We’ve analysed the composition of stock markets in emerging regions and discovered that China now makes up 35% of the index and Asia another 40%. The rise of the Chinese internet stocks has significantly altered the make-up of the index. The portion comprising commodities and banks has been displaced by more tech-exposed sectors, such as hardware (Samsung and TSMC) and internet (Baidu, Alibaba and Tencent).
Index evolution – China has become increasingly dominant within the MSCI Emerging Markets Index over the past 10 years.
Despite this shift, emerging market equities still trade at a lower valuation than developed markets, reflecting poor past earnings performance and lower profitability.
Earnings revision data has shown a noticeable improvement, which is in line with the pickup in global growth, particularly in Europe. We expect this situation to reverse in the near term as a consequence of coronavirus.
The fourth-quarter US earnings season has generally been positive. A better-than-average proportion of companies have reported earnings and revenues that are better than analyst expectations. Large-cap companies are showing better earnings growth than small caps, largely because they’ve been better at managing pressure on their profit margins.
Those stocks unable to meet or beat expectations are dropping hard on the news, which is symptomatic of high valuations and lofty expectations.
Growth continues to outperform value, and momentum stocks have also enjoyed a strong run this year.
Growth concerns relating to China pushed government bond yields to levels close to the troughs of last year. As a result, negative-yielding debt surged by nearly $3 trillion to $14 trillion by the end of January.
However, credit spreads (the difference between government and corporate bond yields) remain at tight levels. There was modest widening following news of the coronavirus outbreak, but that has since largely reversed, in the same way that equities recovered from their initial correction.
Although credit spreads are tight and we have reduced our exposure to fixed income over the past three to four months, we still hold higher-yielding credit in emerging markets and high yield bonds. As this prolonged economic cycle continues, the risk of default remains low and warrants some exposure to the additional yield available in these markets. In particular, emerging market debt denominated in US dollars looks relatively attractive.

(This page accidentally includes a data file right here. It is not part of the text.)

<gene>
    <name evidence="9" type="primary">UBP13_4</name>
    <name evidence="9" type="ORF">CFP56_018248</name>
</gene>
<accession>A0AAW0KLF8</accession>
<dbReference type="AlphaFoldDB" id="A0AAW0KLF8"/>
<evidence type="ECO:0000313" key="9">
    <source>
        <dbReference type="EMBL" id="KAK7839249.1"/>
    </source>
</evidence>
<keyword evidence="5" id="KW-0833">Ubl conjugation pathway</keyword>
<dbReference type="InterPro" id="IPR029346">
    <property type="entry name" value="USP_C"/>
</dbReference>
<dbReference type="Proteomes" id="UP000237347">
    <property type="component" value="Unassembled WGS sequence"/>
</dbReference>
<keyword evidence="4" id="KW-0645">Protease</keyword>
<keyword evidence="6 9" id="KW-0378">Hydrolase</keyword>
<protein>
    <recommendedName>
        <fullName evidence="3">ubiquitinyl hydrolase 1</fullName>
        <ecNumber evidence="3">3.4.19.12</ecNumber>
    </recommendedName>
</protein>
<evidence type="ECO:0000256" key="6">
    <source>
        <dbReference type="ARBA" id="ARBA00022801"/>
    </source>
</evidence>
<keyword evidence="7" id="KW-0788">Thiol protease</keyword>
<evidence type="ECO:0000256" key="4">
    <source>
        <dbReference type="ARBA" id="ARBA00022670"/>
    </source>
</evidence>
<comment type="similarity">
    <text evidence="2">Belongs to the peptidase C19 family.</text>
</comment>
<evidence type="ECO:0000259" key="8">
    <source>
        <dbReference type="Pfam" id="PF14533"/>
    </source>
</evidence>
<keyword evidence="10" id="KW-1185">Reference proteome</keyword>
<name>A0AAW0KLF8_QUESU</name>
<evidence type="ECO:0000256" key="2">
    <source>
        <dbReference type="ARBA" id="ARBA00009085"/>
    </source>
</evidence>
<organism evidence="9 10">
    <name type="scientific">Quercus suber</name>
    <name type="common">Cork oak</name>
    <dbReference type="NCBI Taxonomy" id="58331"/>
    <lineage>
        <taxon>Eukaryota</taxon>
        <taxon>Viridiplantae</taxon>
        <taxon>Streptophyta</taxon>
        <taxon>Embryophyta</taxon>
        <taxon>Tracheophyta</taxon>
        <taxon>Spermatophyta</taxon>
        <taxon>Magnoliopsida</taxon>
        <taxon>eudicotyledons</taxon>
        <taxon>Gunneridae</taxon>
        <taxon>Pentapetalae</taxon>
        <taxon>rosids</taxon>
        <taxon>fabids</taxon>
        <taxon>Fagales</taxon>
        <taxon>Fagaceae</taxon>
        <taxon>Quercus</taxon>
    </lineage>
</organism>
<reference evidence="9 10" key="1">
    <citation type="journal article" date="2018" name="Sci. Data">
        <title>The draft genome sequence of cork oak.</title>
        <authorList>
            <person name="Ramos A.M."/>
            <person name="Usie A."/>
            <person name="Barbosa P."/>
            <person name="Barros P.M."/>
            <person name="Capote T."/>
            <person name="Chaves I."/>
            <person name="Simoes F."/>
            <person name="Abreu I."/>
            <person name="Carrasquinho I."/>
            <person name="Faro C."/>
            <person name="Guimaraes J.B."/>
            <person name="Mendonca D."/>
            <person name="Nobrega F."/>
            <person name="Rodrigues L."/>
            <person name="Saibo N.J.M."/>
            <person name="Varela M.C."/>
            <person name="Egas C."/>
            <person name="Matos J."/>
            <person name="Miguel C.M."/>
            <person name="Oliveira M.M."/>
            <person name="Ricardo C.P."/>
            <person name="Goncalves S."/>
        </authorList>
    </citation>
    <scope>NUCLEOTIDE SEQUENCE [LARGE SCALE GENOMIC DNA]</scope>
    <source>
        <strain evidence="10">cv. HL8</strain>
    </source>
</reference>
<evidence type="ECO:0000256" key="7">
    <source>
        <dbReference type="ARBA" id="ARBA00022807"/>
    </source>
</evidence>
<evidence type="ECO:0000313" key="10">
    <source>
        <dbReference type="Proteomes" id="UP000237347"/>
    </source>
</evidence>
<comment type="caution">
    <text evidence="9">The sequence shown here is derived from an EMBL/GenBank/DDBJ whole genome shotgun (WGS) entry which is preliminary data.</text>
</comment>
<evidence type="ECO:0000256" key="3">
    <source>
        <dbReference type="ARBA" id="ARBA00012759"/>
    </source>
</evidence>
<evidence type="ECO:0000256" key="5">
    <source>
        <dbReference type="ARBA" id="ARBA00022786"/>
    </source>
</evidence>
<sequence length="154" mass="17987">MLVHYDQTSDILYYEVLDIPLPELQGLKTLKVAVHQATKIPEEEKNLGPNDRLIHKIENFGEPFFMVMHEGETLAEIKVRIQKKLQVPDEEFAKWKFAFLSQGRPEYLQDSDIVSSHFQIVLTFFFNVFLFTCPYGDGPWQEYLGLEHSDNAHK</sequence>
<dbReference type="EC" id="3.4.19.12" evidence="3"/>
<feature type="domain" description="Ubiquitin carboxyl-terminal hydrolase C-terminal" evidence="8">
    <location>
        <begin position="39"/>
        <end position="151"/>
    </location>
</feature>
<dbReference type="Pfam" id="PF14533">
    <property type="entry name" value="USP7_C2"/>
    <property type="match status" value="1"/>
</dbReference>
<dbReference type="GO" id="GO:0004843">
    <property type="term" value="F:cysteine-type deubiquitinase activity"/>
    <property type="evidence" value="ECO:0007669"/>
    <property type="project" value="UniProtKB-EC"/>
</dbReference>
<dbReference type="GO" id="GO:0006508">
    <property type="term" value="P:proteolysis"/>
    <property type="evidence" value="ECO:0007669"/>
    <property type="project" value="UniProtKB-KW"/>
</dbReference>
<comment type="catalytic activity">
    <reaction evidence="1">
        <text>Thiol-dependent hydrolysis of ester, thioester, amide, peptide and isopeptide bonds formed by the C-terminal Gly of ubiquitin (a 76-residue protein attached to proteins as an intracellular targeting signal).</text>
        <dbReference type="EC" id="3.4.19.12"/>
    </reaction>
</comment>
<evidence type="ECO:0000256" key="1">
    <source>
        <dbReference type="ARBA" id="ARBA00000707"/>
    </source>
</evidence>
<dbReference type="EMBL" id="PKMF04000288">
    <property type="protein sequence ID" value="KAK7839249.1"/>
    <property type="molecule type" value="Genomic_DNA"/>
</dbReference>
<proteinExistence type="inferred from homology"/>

We debated increasing our exposure to gold, which enjoyed a strong month on both Iran and coronavirus concerns. However, we believe our existing allocation in portfolios of 5% to 6% is sufficiently large. The recent increase in prices owing to geopolitical risks may create some near-term vulnerability, and we’ll wait to look for better entry points.
Over the month, we switched some of our alternatives exposure from alternative risk premia to macro hedge fund strategies.
We believe the US dollar is overvalued, and the consensus market view is that it’s likely to give up some ground over the course of 2020. This was also the consensus view in 2019, but it failed to materialise.
Safe-haven flows driven by coronavirus concerns have pushed the US dollar higher. We believe the currency can weaken slowly over the course of this year but do not see an imminent catalyst for such weakness in the near term.
Sterling bounced in the days immediately following December’s market-friendly general election result. However, the pound is now coming under renewed pressure as attention turns to the negotiation timetable for a trade agreement with the European Union. The UK government has already introduced the concept of an Australian-style agreement, which looks much like a no-deal Brexit. Sterling is likely to remain under pressure as the negotiations continue.
Current Asset Allocation
Performance figures from inception (28th September 2016) to end May 2017 are based on model portfolios, simulated from a full record of trading decisions and execution levels quoted, are readily available for review. Performance figures from June 2017 onwards are based on an aggregation of actual client portfolios whose mandate most closely follow the Moderate Risk model. Dividends have been included on an accruals basis in both cases. All performance is shown exclusive of fees as charging structures may vary. Your capital is at risk and past performance is not a reliable indicator of future performance.
Source: Saranac Partners, as at 31st January 2020. Inception: 28th September 2016.